Blood Clots (Deep Vein Thrombosis) and Cancer

Blood clotting is also called coagulation. It is a normal process. It prevents excessive blood loss when you have a cut or other injury. Blood cells called platelets combine with special proteins called clotting factors to form clots. The clots stop the bleeding at the injured site. They dissolve after your injury heals.

Abnormal clotting can sometimes lead to the formation of a deep vein thrombosis (DVT). This is a blood clot that forms in a deep vein, usually in the leg. A DVT that detaches from a vein in another part of the body and travels to the lungs is called a pulmonary embolism.

Why Does Cancer Increase the Risk of DVT?

People with cancer are at an increased risk of developing these dangerous blood clots. Research has shown that there is a clear connection between cancer and DVT. This is because some of the genetic changes that cause cancer increase the activation of clotting factors. Many chemotherapy drugs used to fight cancer can also increase the activation of clotting factors.

If you already have a condition that increases the activation of clotting factors, your risk of developing a blood clot during cancer treatment increases more.

Certain conditions may increase your risk of blood clots. They include:

  • inherited disorders, such as the Factor V Leiden mutation
  • a prothrombin gene mutation
  • a protein C deficiency
  • a protein S deficiency
  • an antithrombin III deficiency

Blood Clot Symptoms

DVTs and pulmonary embolisms reduce the flow of oxygenated blood throughout the body. However, many people with a blood clot in their legs or lungs do not feel any symptoms until the problem becomes life-threatening.

When symptoms occur, they may include:

  • sudden pain and swelling in the legs
  • sharp chest pain
  • fast pulse
  • bloody cough
  • shortness of breath
  • sweating or fever
  • severe abdominal pain, vomiting, or diarrhea

Tell your doctor immediately if you notice any of these symptoms.

Diagnosing Blood Clots

Many blood clots are found incidentally. This might happen following a medical scan or during cancer treatment. At other times, a person may report symptoms that could indicate a blood clot during a routine follow-up exam. If our teams suspects a blood clot, we may perform one or more of the following tests:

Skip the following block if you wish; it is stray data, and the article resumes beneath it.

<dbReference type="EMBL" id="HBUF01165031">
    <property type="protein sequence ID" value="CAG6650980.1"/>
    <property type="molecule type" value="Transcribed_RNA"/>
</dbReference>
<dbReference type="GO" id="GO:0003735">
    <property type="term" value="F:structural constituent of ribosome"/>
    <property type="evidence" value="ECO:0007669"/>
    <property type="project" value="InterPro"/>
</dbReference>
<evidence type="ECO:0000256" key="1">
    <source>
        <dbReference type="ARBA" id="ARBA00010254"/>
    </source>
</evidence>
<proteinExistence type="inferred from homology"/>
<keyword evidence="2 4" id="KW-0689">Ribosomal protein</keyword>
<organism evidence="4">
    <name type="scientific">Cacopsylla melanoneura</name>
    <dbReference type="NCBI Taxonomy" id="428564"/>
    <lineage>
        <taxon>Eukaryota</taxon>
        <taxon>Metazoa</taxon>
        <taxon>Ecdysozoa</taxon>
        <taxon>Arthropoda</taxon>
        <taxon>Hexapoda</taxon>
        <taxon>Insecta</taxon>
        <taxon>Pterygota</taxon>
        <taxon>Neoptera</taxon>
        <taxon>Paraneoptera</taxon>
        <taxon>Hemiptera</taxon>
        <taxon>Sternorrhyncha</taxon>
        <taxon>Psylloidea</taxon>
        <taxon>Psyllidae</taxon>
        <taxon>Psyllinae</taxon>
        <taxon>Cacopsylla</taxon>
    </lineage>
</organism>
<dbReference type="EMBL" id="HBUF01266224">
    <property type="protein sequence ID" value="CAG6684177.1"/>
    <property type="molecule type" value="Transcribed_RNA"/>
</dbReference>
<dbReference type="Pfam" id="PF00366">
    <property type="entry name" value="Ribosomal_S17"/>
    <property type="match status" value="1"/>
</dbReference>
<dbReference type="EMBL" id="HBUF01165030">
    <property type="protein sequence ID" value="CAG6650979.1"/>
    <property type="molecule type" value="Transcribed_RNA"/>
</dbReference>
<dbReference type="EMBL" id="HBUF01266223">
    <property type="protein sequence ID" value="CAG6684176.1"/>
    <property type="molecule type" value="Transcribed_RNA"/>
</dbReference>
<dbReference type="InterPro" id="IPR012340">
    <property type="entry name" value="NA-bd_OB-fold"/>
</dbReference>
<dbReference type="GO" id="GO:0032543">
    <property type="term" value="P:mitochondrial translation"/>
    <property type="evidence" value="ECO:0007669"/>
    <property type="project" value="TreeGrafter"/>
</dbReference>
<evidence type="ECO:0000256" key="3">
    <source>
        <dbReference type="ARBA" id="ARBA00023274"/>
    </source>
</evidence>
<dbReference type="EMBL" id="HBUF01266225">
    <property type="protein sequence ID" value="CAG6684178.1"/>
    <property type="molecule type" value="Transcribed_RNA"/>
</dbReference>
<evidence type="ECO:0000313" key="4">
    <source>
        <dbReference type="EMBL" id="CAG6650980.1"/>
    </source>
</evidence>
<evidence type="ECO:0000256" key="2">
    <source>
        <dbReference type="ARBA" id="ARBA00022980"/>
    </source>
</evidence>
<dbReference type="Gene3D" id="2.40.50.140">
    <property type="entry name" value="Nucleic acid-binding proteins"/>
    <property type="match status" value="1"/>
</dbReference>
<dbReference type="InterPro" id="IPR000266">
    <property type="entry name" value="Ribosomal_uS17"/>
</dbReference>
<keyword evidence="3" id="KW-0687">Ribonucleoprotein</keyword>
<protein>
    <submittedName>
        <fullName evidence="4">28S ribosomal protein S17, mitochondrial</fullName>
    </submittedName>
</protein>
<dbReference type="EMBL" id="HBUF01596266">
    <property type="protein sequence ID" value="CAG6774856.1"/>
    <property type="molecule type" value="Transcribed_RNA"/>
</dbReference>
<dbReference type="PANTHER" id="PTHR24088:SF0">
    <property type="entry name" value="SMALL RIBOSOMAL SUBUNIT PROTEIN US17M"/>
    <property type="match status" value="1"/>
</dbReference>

• additional blood tests to measure the rate at which your blood clots and to identify protein deficiencies that prevent clotting
  • a CT scan of the lungs to look for a pulmonary embolism
  • a venous ultrasound (Doppler) to look for blood clots in your lower extremities

Our team can most effectively manage these problems without interrupting your cancer therapy by diagnosing and treating a blood clot as early as possible.

Blood Clot Treatment

Memorial Sloan Kettering provides a variety of treatments for people who develop blood clots during cancer therapy. Our hematologists (blood specialists) are experts in determining the best approach. We develop a plan that works with your other treatments. Our state-of-the-art Anticoagulation Clinic is staffed with nurse practitioners who are experienced in taking care of people receiving blood thinner treatments, including those taken by the mouth or by injection.

Treatment for a blood clot may include one or a combination of the following:

Anticoagulants (Blood Thinners)

Heparin and other medications can block the activation of clotting factors. These drugs are given by IV or by injection under the skin.

Inferior Vena Cava Filter

The inferior vena cava (IVC) is the large vein that delivers blood from the legs to the heart. Our experienced interventional radiologists insert a special filter into the IVC. This filter captures clot fragments before they travel to the heart or lungs. It is removed when it is no longer needed.

Thrombolytics (Clot Busters)

Medications such as tissue plasminogen activator can rapidly dissolve clots. These drugs are given through a catheter.

Thrombectomy

Surgery is sometimes necessary to remove a blood clot. This includes when a clot becomes life-threatening and does not respond to other treatments.

Anticoagulant and thrombolytic medications need to be handled carefully. Otherwise, they can increase your risk of bleeding. The hematologists and nurse practitioners in our Anticoagulation Clinic frequently monitor and adjust these medications. This careful attention reduces the risk of bleeding. It is especially important to watch these medications before surgery.

Our hematologists are helping to develop a new oral anticoagulant medication. It may cause fewer bleeding problems than current medications. Researchers at Memorial Sloan Kettering are also studying chemotherapy drugs to see which ones are more likely to cause blood clots.

Your doctor may recommend more ways to prevent blood clots during and after treatment. These might include wearing compression stockings and avoiding long airplane trips.